This event will be streamed online—click the “Learn More” button to see details. Carol Anderson’s viral op-ed for the Washington Post explored the concept of “white rage” after Ferguson, Missouri erupted in 2014. Her subsequent book, White Rage: The Unspoken Truth of Our Racial Divide, won the 2016 National Book Critics Circle Award for Criticism. Her latest book, One Person, No Vote: How Voter Suppression is Destroying Our Democracy (2018), is an urgent history of voter suppression in America.
SAL will be donating all Carol Anderson ticket sales from June 5, 2020, and on to Black Lives Matter Seattle-King County, Shade Literary Arts (for their Queer Writers of Color Relief Fund), Creative Justice, and Fair Fight.
About the online format: We are happy to say that we will be able to stream Carol Anderson’s event online. We hope that offering Anderson’s event in a new format will enable you to hear her compelling message from the safety of your home. Anderson’s lecture will only be available to ticket holders, streamed digitally on lectures.org, at the original date and time of her event. The event will also be available online for a week afterwards, so you can hit the “pause” button and return to it at your leisure. Closer to the event, we will send ticket holders a password they will use to access her event with further instructions.
Carol Anderson is one of the leading scholars on black American history. “White rage recurs in American history,” Anderson writes in White Rage. “It exploded after the Civil War, erupted again to undermine the Supreme Court’s Brown v. Board of Education decision and took on its latest incarnation with Barack Obama’s ascent to the White House. For every action of African American advancement, there’s a reaction, a backlash.”
Anderson’s work explores the insidious policies that have systematically impeded black progress in America, from 1865 to our combustible present. With One Person, No Vote, she chronicles the rollbacks to African American participation in the vote since the 2013 Supreme Court decision that demolished the Voting Rights Act of 1965. This decision, called the Shelby ruling, effectively allows districts with a demonstrated history of racial discrimination to change voting requirements without approval from the Department of Justice.
Anderson earned both her graduate and master’s degree in political science, international relations, and history from Miami University. She earned a PhD in history from Ohio State University in 1995. Her career as a professor started at the University of Missouri-Columbia, where she was awarded the William T. Kemper Fellowship for Excellence in Teaching. She published her first book, Eyes Off the Prize: The United Nations and the African American Struggle for Human Rights, 1944-1955, in 2003. The book received both the Gustavus Myers Outstanding Book Award and the Myrna F. Bernath Book Award.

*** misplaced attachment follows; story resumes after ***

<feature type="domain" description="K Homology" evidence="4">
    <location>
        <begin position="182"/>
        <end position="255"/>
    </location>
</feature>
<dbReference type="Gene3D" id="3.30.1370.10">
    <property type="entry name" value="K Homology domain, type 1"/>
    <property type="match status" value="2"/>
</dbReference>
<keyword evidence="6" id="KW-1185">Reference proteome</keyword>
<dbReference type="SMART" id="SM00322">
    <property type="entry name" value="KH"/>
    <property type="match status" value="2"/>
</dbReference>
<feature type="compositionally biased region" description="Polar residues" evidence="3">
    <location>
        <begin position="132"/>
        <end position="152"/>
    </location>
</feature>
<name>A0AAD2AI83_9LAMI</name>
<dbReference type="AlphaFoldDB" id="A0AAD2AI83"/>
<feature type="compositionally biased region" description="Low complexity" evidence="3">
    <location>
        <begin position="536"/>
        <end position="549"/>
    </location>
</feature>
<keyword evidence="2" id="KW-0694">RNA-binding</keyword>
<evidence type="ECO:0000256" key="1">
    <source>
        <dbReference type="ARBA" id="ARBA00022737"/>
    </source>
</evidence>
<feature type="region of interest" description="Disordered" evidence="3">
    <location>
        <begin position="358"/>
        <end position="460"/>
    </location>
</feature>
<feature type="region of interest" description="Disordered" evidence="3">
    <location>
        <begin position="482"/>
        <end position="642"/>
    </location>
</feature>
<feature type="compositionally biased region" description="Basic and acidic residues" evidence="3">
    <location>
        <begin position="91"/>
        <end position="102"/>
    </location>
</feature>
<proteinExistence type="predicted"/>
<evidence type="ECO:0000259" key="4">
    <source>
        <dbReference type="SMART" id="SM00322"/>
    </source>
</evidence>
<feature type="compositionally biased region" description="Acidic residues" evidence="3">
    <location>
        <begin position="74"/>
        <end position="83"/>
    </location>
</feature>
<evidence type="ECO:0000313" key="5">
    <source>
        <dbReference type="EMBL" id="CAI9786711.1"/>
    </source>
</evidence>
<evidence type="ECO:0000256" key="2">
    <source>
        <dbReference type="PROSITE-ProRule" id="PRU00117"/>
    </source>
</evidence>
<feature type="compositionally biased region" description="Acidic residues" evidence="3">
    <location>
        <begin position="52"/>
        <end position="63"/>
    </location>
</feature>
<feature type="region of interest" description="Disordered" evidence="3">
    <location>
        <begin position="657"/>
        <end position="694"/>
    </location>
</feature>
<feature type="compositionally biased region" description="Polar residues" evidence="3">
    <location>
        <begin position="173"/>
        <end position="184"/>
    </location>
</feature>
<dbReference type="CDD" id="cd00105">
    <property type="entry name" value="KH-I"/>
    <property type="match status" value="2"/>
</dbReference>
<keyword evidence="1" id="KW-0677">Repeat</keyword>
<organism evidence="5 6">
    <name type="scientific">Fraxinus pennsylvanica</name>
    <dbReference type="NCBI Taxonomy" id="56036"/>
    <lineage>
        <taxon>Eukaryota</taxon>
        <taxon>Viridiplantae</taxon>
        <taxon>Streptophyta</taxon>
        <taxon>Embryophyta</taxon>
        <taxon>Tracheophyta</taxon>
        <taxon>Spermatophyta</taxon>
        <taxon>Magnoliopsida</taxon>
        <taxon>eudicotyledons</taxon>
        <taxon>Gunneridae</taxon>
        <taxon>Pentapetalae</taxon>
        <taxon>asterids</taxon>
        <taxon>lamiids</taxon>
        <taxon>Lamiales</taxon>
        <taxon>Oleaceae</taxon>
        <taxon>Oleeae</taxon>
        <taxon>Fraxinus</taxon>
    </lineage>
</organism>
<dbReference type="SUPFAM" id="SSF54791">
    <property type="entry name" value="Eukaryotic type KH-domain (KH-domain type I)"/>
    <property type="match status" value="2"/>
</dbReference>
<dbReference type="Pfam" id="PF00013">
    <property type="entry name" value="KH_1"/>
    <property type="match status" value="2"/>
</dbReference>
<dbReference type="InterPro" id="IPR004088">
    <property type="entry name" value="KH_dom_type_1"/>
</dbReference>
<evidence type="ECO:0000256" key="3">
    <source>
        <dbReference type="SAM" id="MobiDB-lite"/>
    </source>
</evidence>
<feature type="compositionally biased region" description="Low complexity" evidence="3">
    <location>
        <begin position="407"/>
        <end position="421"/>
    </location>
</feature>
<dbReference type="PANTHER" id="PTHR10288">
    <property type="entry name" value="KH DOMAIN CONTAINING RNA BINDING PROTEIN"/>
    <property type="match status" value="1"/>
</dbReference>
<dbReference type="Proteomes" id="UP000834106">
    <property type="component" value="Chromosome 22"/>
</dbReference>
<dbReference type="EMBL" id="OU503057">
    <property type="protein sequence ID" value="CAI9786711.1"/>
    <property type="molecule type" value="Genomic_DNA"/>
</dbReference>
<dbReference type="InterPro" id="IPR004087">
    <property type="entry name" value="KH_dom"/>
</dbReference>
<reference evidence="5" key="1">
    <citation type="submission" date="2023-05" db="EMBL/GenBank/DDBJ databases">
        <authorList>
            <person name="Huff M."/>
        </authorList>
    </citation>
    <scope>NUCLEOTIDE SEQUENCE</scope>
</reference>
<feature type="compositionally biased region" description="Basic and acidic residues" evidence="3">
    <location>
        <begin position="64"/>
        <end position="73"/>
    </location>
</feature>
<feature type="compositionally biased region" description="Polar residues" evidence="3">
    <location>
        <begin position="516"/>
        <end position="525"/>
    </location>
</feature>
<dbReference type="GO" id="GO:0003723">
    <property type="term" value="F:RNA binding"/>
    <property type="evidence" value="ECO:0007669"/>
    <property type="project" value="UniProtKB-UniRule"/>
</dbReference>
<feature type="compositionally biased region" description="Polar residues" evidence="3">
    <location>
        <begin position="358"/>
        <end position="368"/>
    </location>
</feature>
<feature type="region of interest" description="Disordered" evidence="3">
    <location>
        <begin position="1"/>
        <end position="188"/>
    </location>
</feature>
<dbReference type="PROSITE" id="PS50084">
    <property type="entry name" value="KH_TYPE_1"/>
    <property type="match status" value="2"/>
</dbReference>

In 2005, Anderson was awarded a fellowship at Harvard University, where she worked on her next book, Bourgeois Radicals: The NAACP and the Struggle for Colonial Liberation, 1941-1960 (2015). The following year, White Rage was released and named a notable book of the year by the New York Times, the Washington Post, and the Chicago Review of Books. The book was chosen as a New York Times Editor’s Choice in July of 2016, and Anderson was named number 11 on the Politico 50 List that same year.
Anderson is currently the Charles Howard Candler Professor of African American Studies at Emory University. Her writing has been featured in The Atlantic, the Guardian, and Huffington Post.
Brian J. Carter is the Executive Director of 4Culture, where he serves as chief executive officer, creating and maintaining a clear vision for this cultural funding organization. He oversees development and implementation of all services, programs, and projects that support and advance the organization’s vision, mission, and values. Brian acts as the primary liaison to elected officials, community partners, constituents, and stakeholders, building effective relationships that promote, support, and nurture a culturally healthy King County.
Prior to this position, Brian served as Director of Interpretation at the Burke Museum of Natural History & Culture, in Seattle, WA; Museum Director at the Oregon Historical Society in Portland, Oregon; and was a founding staff member of the Northwest African American Museum in Seattle, where he served as Deputy Director/Head Curator.
Carter graduated with high honors from Stanford University, where he majored in American history with a minor in African and African American studies. He is also a graduate of the University of Washington Master of Arts in Museology. He is the Immediate Past President of the Board of the Association of African American Museums, a member of the American Alliance of Museum’s Diversity, Equity, Accessibility, and Inclusion Task Force, and serves on the Advisory Board of the University of Washington’s Museum Studies Certificate Program.